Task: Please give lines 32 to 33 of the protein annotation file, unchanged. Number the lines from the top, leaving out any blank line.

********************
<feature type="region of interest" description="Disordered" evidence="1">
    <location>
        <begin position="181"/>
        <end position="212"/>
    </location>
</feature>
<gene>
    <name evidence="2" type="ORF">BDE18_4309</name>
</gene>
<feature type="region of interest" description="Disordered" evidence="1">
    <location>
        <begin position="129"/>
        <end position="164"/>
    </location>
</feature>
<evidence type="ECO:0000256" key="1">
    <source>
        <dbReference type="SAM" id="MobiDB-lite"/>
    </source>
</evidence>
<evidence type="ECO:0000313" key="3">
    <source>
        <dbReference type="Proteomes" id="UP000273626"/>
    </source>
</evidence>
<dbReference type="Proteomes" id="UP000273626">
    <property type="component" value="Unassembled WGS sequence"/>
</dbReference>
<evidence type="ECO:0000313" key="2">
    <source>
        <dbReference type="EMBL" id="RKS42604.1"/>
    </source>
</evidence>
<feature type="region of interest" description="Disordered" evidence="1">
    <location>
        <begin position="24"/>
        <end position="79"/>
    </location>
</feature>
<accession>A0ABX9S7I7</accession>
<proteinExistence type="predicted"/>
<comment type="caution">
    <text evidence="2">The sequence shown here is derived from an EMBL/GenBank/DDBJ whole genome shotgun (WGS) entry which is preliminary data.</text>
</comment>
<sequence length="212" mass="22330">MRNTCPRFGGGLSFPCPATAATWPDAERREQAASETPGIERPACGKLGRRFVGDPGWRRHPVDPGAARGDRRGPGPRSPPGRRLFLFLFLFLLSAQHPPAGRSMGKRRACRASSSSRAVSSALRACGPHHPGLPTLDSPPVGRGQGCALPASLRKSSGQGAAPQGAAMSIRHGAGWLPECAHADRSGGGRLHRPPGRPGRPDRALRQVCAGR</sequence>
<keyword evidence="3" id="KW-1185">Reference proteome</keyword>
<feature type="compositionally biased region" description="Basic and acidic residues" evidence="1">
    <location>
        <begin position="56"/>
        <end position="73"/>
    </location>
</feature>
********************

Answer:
    </source>
</evidence>